“I’d like a Mattis clone. I think we all would,” Senate Homeland Security Committee Chairman Ron JohnsonRonald (Ron) Harold JohnsonDemocratic senator warns O'Rourke AR-15 pledge could haunt party for years Conservatives offer stark warning to Trump, GOP on background checks Hillicon Valley: Google to promote original reporting | Senators demand answers from Amazon on worker treatment | Lawmakers weigh response to ransomware attacks MORE (R-Wis.) told reporters earlier this week. 

“This is disconcerting to say the least. We lost McMaster, we lost Kelly, we’re losing Mattis,” he added. “These are people that first of all served their country with distinction and they bring a very needed perspective into the administration,” he added, referring to former national security adviser H.R. McMaster, who left the administration in April, and outgoing White House chief of staff John KellyJohn Francis KellyMORE.

Mattis said he would leave after Trump surprised lawmakers by announcing a decision to withdraw 2,000 U.S. troops from Syria.

Brett McGurk, the special envoy for the coalition to defeat the Islamic State in Iraq and Syria, also announced his resignation Friday. 

While lawmakers aren’t grieving over the departure of Zinke, who has come under an ethical cloud related to a controversial land deal involving his family in Montana, they are uneasy about the departures of Mattis and Kelly, who were highly respected by both sides on Capitol Hill.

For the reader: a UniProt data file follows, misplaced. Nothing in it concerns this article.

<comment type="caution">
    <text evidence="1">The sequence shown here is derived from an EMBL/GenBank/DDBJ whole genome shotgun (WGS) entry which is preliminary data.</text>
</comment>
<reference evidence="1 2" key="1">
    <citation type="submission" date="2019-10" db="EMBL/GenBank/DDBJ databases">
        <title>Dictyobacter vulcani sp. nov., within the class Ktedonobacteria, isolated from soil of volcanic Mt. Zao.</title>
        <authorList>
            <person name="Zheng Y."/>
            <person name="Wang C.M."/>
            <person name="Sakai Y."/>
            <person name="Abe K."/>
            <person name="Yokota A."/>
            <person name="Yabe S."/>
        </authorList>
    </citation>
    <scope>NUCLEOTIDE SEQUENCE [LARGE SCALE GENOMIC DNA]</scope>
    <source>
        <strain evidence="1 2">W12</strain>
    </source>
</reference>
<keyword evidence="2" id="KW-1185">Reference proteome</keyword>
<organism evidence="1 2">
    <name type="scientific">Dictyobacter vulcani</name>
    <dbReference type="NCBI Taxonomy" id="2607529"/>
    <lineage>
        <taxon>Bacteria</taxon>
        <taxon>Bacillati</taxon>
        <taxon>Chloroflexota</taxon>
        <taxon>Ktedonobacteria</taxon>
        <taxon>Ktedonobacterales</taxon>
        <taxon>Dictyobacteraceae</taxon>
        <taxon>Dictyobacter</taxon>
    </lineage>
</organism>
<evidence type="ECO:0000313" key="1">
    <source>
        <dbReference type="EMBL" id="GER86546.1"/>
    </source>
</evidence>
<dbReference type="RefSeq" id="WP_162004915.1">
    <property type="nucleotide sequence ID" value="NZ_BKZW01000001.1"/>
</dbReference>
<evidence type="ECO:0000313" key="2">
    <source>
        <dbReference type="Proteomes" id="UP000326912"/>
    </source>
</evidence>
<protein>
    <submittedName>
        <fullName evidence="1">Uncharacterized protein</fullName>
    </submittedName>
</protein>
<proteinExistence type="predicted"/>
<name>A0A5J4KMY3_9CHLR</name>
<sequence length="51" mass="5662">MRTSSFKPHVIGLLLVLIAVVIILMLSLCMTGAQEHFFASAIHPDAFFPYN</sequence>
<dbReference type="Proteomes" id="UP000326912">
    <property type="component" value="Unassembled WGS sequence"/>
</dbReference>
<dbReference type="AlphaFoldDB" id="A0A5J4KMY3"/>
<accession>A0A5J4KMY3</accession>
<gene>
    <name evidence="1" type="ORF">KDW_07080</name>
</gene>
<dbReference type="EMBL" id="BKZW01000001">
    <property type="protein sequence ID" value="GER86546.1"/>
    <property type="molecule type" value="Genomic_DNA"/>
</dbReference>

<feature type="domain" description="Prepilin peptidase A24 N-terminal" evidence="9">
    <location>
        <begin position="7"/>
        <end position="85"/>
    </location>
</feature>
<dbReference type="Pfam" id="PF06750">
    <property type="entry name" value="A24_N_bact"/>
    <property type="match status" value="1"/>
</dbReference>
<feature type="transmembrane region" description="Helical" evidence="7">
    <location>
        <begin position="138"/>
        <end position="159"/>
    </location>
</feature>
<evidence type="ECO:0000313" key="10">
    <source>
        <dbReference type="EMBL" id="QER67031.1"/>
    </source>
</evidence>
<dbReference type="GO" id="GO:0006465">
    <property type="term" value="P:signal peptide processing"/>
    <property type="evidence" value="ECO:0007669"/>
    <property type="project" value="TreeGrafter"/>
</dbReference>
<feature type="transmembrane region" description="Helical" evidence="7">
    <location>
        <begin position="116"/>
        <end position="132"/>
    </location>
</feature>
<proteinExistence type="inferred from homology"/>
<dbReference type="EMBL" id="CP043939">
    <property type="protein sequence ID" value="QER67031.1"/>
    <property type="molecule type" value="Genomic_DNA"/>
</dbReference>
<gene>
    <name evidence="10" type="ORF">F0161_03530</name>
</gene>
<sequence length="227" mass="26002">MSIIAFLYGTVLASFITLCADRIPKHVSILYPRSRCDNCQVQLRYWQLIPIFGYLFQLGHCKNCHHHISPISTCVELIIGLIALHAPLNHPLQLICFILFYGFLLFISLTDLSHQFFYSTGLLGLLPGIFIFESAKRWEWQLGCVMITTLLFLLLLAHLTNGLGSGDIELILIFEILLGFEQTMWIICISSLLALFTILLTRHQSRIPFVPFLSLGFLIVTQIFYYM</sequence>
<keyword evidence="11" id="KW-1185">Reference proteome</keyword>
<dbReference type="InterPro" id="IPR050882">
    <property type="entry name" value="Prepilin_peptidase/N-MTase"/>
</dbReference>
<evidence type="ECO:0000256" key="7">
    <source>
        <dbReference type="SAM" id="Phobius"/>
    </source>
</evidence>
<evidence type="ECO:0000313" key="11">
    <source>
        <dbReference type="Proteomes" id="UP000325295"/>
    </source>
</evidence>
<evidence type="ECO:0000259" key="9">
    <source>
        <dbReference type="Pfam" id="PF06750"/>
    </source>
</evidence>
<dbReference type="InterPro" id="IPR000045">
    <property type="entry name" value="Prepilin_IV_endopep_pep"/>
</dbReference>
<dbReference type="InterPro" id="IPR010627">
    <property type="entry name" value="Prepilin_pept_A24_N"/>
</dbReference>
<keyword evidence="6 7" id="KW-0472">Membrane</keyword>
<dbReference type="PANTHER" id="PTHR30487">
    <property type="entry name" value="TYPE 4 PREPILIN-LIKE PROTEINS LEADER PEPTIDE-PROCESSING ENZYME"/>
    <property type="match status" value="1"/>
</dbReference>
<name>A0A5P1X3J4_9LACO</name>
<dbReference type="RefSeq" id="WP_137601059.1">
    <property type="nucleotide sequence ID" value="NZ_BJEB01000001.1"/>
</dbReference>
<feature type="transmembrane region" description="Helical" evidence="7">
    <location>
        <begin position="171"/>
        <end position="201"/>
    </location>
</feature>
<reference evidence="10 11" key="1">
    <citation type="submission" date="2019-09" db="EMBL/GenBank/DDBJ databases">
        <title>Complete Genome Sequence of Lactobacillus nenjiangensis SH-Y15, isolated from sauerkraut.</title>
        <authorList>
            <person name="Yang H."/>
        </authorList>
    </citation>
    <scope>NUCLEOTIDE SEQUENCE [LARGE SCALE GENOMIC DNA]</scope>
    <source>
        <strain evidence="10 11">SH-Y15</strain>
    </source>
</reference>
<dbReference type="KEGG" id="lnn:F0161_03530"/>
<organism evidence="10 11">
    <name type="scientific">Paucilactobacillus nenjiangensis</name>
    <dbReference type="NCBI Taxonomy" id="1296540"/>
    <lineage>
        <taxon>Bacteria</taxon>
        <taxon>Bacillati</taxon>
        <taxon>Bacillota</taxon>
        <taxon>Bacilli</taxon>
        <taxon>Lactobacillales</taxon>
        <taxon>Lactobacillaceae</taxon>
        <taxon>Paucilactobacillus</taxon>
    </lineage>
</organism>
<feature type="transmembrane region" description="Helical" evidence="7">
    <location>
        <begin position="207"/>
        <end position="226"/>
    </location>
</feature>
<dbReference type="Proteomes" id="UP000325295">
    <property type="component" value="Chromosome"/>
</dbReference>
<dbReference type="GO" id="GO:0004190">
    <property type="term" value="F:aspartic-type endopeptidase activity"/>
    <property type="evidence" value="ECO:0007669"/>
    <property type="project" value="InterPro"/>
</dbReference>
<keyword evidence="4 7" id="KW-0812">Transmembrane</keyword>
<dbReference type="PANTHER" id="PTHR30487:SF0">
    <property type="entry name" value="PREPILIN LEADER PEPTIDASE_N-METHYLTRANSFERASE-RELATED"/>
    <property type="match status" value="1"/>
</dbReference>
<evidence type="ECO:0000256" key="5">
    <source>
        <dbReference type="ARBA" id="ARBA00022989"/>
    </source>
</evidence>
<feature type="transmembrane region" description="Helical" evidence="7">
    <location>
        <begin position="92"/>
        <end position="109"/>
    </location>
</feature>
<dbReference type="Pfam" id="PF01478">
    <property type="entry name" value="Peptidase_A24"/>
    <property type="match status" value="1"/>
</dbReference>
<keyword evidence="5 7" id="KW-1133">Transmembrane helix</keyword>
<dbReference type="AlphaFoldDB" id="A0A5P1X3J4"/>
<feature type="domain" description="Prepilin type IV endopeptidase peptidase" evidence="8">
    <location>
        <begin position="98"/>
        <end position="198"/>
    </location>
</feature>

CNN host Jake Tapper asked Senate Foreign Relations Committee Chairman Bob CorkerRobert (Bob) Phillips CorkerTrump announces, endorses ambassador to Japan's Tennessee Senate bid Meet the key Senate player in GOP fight over Saudi Arabia Trump says he's 'very happy' some GOP senators have 'gone on to greener pastures' MORE (R-Tenn.) on Sunday about the departure of several key figures Corker once described as “those people who help separate our country from chaos."

“About three or four or five months ago I noticed a real change,” Corker said. “I think the president has felt, ‘Look, I’ve got this now.’ ” 

Corker said the president appears to be putting less value on experts such as Mattis and Kelly, citing the decision to pull out of Syria despite the advice of national security experts.

The Senate still had to act on 195 executive nominees as of a week ago, according to a tally by The Washington Post and the Partnership for Public Service.

In addition, there’s a growing backlog of judicial nominees.

There were 31 judicial nominees awaiting floor action last week, according to the Senate Judiciary Committee.

Senate leaders traditionally confirm a package of judges before wrapping up a Congress but Senate Democratic Leader Charles SchumerCharles (Chuck) Ellis SchumerSinema says she would back Kennedy in race against Markey Democrats threaten to withhold defense votes over wall Pelosi: 'People are dying' because McConnell won't bring up gun legislation MORE (N.Y.) refused to do so this month under heavy pressure from liberal activists.

The Senate will be tied up for the first half of next year over what are likely to be controversial confirmation hearings and votes.

Republicans, however, will have some more room to confirm Trump’s nominees, as they picked up two seats and will control a 53-47 Senate majority in 2019.